- Series: Overstreet Comic Book Price Guide
- Paperback: 960 pages
- Publisher: House of Collectibles; 34 edition (May 11, 2004)
- Language: English
- ISBN-10: 1400046696
- ISBN-13: 978-1400046690
- Product Dimensions: 6.5 x 1.4 x 9.3 inches
- Shipping Weight: 2.7 pounds
- Average Customer Review: 82 customer reviews
- Amazon Best Sellers Rank: #3,069,246 in Books (See Top 100 in Books)
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The Official Overstreet Comic Book Price Guide, 34th Edition Paperback – May 11, 2004
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The ads in the Guide are also interesting. You can find just about anything related to the hobby of comic collecting in here. Whether you're looking for long boxes, original art, buying or selling, CGC information, Pedigree comics, the ads in the Guide offer just about anything and everything you need and are just fun to look at.
It is the final word on rarity, grading and value.
It's an excellent way to cross reference character appearances, and to find key issues to own. It tells which characters debuted in which issues and titles as well as who did the art on the covers and the interiors of that issue. It contains a guide to grading that is helpful to those new to the hobby as well as to those that have been collecting all their lives. It has a section on top sales for comic books for the year and what they sold for.
I found this years Overstreet Market Report to be particularly interesting as it goes into how the industry was affected by the collapsing economy. I'm sure next years edition will have even more interesting things to say about what effect the current economic situation will have on the comic book industry. The Market Report also has great insights on how things like Ebay, and internet sales have on the industry, on comic book stores and how sellers deal with back stock. I found this years Market Report very informative and entertaining to read.
It contains sections on Big Little Books and Promotional Comics. It covers comics for The Pioneer Age (1500s to 1828), The Victorian Age (1646 to 1900) The Platinum Age (1883 to 1938) and The Golden Age (1938) and beyond (Atomic Age, Silver Age, Bronze Age, Copper Age). It has a color gallery that shows rare and classic comic book covers, a section on Price Guide values (yes, in this hobby, even the guides to pricing comics have become collectable) as well as a Hall Of Fame section that showcases specific artists work. There are usually several articles of interest in the guide each year. This year there is an article on comic books and the movies, as well as an article on Batman in comic books. I think what speaks for this book more than anything is how you can just go to look up one thing and end up spending literally hours looking at it. There is a hardcover and soft cover edition as well as three different covers, two for the direct market, and one for the book stores.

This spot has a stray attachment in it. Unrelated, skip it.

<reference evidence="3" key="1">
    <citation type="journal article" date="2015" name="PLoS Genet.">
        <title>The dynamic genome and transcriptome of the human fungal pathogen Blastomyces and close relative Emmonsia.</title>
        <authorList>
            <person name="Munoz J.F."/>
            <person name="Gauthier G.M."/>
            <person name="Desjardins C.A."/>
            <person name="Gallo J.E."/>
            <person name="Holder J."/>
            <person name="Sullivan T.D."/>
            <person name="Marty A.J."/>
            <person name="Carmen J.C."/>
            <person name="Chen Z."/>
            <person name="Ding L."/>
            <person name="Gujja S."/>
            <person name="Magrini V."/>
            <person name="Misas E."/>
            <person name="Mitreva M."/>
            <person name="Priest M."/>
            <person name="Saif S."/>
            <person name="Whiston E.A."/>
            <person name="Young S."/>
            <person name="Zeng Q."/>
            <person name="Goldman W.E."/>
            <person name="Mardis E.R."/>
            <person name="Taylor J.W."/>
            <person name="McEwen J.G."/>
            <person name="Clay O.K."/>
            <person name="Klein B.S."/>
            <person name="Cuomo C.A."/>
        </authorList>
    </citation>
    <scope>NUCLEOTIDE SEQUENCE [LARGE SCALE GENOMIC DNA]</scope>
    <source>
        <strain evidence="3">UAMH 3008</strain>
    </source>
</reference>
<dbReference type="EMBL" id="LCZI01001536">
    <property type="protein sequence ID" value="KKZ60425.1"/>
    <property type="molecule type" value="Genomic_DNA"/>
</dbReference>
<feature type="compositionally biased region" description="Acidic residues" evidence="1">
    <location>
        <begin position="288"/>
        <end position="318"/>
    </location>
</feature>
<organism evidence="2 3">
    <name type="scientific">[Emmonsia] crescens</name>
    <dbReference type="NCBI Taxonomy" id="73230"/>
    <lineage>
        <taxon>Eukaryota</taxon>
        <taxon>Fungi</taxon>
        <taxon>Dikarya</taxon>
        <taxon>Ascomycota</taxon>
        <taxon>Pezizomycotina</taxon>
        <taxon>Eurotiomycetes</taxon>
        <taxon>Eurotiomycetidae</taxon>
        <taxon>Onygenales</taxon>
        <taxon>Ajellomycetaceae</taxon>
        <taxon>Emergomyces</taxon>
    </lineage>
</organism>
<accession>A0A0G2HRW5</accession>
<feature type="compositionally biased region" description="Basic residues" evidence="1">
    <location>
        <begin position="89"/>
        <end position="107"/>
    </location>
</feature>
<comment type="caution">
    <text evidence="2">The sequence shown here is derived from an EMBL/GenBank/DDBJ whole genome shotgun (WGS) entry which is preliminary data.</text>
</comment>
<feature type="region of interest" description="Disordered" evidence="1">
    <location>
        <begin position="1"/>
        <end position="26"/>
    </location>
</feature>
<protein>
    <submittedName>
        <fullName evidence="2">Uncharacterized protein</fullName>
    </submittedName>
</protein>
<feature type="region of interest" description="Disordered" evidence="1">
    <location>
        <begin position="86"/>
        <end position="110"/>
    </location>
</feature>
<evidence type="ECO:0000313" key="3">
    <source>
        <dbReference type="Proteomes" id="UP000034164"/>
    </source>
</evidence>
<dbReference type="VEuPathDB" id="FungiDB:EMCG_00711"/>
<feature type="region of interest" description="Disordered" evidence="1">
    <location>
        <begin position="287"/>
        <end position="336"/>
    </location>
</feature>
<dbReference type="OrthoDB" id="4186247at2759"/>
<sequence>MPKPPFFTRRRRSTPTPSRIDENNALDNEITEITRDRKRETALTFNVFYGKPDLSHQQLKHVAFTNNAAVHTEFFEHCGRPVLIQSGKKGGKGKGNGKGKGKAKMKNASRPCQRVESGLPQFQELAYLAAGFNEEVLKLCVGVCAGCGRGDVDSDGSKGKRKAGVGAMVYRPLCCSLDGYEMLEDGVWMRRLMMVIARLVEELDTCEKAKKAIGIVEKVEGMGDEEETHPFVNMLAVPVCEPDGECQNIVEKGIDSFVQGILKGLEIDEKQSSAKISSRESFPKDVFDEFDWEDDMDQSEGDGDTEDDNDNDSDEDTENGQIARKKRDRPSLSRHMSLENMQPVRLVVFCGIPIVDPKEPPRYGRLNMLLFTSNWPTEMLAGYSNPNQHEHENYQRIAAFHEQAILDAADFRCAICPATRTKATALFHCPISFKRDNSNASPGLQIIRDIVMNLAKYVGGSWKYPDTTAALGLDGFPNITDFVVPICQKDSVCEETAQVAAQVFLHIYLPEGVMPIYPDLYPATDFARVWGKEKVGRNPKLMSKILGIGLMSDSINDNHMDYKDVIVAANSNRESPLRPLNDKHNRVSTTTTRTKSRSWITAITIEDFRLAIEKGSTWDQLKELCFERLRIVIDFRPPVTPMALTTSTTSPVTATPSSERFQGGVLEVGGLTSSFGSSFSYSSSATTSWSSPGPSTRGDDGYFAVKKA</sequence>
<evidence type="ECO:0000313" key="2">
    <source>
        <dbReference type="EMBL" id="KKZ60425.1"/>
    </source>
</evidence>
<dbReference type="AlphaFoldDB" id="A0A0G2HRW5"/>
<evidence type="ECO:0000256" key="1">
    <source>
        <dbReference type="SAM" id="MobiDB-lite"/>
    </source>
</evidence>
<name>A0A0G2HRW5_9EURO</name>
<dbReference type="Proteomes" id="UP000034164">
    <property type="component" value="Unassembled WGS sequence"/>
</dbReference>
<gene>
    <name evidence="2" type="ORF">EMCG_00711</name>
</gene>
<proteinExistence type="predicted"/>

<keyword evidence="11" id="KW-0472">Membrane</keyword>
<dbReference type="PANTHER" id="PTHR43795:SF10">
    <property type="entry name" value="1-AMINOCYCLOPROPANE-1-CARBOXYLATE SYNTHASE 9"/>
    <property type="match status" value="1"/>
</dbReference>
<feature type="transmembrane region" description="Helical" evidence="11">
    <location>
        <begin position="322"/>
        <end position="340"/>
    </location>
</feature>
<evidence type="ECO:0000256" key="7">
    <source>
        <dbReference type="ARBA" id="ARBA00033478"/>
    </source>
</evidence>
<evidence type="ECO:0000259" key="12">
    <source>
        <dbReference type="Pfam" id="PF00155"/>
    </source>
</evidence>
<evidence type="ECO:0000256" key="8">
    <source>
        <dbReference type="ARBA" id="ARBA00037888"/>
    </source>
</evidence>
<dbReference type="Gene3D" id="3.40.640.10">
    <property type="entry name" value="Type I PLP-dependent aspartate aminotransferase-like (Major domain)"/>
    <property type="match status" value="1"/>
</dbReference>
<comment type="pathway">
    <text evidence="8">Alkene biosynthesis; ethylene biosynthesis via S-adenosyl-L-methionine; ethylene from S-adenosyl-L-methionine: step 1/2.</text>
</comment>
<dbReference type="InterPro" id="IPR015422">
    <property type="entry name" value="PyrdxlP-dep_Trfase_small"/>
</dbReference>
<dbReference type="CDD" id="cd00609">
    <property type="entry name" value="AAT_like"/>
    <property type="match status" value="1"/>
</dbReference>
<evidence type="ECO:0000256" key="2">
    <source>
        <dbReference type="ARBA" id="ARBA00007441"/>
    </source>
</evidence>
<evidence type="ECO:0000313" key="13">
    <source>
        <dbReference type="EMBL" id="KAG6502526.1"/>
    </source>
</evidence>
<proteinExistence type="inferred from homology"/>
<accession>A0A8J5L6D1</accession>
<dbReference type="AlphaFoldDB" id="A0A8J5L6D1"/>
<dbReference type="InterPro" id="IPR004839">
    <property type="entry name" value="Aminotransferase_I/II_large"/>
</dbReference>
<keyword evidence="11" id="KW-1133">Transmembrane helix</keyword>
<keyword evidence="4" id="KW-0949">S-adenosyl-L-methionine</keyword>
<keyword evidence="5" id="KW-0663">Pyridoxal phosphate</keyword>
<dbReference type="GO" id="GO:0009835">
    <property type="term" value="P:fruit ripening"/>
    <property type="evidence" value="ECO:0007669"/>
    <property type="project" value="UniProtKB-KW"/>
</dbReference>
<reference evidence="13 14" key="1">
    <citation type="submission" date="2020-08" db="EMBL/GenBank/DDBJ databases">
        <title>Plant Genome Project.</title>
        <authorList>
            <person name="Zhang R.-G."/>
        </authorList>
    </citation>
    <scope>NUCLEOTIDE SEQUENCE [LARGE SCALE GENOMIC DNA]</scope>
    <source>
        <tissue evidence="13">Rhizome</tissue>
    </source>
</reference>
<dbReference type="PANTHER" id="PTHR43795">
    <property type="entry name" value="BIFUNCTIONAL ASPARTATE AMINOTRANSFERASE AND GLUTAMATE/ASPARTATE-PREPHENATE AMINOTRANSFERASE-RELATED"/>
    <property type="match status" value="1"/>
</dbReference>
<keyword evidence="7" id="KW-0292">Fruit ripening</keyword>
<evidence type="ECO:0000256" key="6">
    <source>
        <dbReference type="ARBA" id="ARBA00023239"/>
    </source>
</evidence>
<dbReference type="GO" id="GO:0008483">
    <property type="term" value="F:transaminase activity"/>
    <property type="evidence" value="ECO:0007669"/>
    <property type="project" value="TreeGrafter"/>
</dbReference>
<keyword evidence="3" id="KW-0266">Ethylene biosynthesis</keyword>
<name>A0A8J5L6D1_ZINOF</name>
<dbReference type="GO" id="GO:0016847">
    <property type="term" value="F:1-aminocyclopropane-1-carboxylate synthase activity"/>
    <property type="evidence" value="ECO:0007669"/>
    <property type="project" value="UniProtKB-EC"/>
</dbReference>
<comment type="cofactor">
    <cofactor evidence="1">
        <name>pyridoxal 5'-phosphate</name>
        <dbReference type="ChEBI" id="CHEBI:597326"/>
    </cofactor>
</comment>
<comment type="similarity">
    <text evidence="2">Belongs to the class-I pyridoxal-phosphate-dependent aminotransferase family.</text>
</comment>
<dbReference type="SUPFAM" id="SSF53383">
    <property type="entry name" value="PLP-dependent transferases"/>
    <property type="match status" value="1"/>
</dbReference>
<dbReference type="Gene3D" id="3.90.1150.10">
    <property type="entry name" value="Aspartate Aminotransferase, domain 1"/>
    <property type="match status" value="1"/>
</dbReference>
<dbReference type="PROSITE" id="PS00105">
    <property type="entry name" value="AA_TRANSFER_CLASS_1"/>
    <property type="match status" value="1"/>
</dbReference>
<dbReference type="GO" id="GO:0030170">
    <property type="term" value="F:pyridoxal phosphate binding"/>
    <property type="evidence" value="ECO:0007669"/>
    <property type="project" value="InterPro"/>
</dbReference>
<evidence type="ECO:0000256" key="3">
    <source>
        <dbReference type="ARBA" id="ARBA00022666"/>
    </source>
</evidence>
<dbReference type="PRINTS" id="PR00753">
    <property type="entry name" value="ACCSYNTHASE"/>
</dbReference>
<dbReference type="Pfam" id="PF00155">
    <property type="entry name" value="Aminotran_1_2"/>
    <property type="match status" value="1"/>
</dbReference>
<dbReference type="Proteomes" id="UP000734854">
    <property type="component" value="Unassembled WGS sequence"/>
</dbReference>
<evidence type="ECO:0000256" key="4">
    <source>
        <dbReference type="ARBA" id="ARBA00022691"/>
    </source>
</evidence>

I would have to give the Overstreet Guide 5 stars no matter what year it came out or what articles were in it or what the cover art was. Why? Because of the astonishing amount of painstaking research that goes into this each year. It is really amazing the amount of information that the Guide contains and it is definitely worth the price. At over 1100 pages, it leaves no stone unturned. Whether you've been collecting for decades, or if you're just getting into the hobby today, this is something worth owning. It's an invaluable source of information on comic books.
Some people feel like they don't need to buy these every year. I disagree!
Even the advertisements are valuable . . . I've found many helpful, low-cost suppliers through these pages over the years.
I especially enjoyed the updated versions of articles about much older comics in this edition. Don't miss them.
Replacing this section is a 6 page "About This Book" comic strip that includes a pasted mini of the latest Overstreet Comic Book Grading Guide (not such subliminal advertising) next to the line, "It's a good practice to develop relationships with dealers and other collectors who prove themselves trustworthy," along with a dealer saying, "Many people have started using independent third party grading services such as CGC." Weak. Did CGC pay for that plug? Feel The Force Luke...looks like the folks at Overstreet feel the typical collector cannot be trusted to grade his or her own comics without purchasing an entire book (conveniently from the same publisher) devoted to the subject...
So...in a nutshell after 35 editions, the grading section has been pulled, with new collectors being directed to "professional" grading services and separate books...no longer all in one (and one for all).
I love the price guide, but miss (can you tell?) this section greatly.